Some districts are offering up to $2,000 signing bonuses for hard-to-fill positions. Oklahoma City offers a $500 retention bonus to keep experienced teachers.

Bianca Rose, who leads recruitment for Oklahoma City Public Schools, highlights the state's economic growth and low cost of living in trying to attract teachers.

Bianca Rose, who handles recruitment for Oklahoma City Public Schools, said she tries to highlight the state’s economic growth, the low cost of living and the region’s cultural attractions as reasons to make the move.

One of the biggest draws, especially in Spain, has been the Oklahoma Thunder.

“Kevin Durant and Russell Westbrook have been very helpful to our recruitment efforts,” Rose said of the team’s star players.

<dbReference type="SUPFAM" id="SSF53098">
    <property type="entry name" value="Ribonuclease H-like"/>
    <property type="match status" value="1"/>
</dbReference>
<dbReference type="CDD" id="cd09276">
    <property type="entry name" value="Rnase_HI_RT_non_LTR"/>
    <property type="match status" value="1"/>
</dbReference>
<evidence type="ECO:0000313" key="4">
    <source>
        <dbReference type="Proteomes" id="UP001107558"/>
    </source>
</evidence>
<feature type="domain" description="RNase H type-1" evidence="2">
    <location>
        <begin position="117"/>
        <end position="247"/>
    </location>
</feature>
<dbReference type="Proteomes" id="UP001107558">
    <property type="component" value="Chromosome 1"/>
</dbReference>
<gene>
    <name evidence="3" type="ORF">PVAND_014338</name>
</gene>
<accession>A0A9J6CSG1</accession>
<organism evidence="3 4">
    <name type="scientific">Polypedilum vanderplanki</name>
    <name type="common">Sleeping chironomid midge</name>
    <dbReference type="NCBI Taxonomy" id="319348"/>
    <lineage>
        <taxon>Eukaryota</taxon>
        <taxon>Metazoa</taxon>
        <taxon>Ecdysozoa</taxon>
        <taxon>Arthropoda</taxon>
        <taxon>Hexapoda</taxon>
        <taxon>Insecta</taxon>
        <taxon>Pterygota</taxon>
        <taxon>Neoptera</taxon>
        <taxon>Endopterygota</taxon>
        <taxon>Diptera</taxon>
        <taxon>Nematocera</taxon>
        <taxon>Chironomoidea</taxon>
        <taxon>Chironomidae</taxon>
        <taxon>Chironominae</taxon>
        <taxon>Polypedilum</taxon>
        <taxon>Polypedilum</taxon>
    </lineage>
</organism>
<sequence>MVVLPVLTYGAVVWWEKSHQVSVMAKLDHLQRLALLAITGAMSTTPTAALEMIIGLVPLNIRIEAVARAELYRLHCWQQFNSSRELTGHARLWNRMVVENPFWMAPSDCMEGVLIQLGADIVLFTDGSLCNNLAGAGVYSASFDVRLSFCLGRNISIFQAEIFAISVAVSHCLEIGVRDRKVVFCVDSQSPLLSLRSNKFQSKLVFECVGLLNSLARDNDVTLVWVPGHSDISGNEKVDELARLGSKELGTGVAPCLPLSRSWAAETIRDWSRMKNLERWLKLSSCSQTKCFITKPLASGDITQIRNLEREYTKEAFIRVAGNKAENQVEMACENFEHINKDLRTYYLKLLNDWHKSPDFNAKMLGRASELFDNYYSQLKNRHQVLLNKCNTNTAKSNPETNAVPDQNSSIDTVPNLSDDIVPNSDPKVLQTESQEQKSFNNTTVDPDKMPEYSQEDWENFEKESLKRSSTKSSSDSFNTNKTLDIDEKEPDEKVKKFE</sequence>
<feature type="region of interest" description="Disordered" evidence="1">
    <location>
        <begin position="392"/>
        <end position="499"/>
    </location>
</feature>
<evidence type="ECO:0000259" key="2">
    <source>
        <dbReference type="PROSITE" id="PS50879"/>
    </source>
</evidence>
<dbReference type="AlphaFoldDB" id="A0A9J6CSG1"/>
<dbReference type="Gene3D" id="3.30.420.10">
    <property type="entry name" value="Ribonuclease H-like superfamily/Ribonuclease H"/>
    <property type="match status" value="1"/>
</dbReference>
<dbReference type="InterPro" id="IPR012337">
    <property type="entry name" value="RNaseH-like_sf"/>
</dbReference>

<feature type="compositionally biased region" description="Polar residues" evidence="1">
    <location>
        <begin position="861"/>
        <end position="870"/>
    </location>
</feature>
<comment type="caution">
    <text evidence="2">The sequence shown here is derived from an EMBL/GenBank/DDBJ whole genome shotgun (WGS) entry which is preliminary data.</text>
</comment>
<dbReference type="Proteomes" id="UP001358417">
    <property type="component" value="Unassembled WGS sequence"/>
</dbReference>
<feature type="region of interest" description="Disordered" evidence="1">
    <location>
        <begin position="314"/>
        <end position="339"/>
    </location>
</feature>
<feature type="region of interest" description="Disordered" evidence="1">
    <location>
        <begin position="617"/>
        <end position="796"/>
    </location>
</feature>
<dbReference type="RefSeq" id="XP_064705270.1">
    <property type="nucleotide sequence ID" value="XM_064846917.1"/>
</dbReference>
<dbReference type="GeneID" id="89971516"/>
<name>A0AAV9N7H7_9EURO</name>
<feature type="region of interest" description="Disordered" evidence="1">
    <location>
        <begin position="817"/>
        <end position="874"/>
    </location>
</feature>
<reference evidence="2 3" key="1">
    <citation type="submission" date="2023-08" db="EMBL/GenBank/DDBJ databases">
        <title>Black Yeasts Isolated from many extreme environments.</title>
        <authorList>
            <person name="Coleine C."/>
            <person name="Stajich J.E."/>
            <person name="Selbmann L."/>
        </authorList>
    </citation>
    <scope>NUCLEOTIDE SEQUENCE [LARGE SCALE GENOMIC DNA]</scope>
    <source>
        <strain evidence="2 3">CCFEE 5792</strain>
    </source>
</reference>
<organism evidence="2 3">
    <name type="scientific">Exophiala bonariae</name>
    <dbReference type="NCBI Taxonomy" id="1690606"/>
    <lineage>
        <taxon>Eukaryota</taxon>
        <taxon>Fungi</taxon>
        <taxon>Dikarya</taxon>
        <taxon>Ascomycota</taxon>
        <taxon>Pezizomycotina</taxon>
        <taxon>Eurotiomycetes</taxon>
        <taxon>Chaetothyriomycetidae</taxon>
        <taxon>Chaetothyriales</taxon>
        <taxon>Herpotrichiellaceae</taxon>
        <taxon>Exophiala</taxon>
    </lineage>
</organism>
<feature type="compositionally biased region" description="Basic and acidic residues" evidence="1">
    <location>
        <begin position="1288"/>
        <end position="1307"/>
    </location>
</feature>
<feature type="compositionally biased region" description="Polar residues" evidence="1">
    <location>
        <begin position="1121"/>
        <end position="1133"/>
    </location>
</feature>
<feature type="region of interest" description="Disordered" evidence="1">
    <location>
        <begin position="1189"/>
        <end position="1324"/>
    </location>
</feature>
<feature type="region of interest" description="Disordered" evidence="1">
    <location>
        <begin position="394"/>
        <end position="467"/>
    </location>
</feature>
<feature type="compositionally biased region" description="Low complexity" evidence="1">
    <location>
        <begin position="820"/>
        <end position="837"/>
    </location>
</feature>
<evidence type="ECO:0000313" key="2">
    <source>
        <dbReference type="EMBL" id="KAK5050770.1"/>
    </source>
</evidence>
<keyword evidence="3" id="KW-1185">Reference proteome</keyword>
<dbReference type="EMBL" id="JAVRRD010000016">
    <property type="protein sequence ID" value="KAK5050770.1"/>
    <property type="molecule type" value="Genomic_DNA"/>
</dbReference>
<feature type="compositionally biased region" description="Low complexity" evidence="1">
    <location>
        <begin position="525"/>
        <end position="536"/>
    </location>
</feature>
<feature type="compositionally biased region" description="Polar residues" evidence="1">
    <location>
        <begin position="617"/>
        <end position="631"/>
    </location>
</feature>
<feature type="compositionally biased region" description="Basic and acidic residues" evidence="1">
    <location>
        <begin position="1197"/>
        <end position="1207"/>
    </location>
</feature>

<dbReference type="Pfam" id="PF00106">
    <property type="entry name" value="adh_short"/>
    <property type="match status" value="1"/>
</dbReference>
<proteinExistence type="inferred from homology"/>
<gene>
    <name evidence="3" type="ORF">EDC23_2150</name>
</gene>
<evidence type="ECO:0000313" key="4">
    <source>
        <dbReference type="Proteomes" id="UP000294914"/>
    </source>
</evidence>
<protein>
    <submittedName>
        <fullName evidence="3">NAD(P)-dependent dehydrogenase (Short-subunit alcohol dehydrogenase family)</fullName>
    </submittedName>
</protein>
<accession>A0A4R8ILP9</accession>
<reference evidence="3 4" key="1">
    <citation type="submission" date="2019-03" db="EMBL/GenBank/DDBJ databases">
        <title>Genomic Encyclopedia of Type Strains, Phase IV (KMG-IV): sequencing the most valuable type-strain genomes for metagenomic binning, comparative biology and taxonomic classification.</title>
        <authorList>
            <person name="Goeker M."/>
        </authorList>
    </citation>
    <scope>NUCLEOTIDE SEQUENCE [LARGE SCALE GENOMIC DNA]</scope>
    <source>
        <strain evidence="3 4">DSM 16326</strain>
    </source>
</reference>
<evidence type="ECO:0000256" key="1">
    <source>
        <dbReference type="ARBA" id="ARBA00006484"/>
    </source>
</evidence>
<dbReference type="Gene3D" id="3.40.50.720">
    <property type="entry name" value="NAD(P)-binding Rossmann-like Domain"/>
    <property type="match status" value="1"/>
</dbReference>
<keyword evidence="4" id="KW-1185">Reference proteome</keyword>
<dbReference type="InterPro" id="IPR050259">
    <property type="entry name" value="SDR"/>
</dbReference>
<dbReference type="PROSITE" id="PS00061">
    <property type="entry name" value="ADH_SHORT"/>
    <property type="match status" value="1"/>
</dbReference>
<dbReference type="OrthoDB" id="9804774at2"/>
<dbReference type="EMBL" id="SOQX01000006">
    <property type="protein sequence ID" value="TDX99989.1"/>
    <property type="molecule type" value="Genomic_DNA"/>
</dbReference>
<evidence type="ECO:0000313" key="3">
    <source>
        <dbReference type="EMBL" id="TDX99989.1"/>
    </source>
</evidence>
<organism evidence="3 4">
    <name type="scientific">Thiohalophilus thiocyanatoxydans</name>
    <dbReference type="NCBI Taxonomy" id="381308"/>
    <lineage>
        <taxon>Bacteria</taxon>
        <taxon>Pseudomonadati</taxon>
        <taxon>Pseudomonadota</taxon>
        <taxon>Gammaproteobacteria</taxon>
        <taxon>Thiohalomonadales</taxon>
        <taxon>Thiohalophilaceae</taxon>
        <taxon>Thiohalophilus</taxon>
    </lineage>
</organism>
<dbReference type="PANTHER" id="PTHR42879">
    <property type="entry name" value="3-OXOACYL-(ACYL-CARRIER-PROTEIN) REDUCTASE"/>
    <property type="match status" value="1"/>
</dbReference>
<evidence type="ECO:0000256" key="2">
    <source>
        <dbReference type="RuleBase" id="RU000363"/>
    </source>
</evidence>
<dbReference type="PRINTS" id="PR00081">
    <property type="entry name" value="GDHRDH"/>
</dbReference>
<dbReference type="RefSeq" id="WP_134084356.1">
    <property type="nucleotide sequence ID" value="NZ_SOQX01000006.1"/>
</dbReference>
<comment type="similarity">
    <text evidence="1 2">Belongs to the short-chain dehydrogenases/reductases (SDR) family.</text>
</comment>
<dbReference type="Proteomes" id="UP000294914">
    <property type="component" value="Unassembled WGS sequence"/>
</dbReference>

The district, which is in the middle of its biggest recruitment push ever, hired 58 teachers last week.

An Oklahoma State Department of Education study released in January recommended several changes to address the teacher shortage.

Among them are boosting compensation; providing more professional training and support for teachers; easing certification requirements to better match those of surrounding states, and allowing teachers to advance their careers, such as through mentoring, without having to go into administration.

The department plans to release more details on the scope of the shortage this summer.

Younger teachers say something needs to change to keep the career viable.

Kevin Pearson grew up wanting to be a music teacher. Now, six years into his career at Tulsa Public Schools, the Sand Springs native questions whether he can keep his dream job.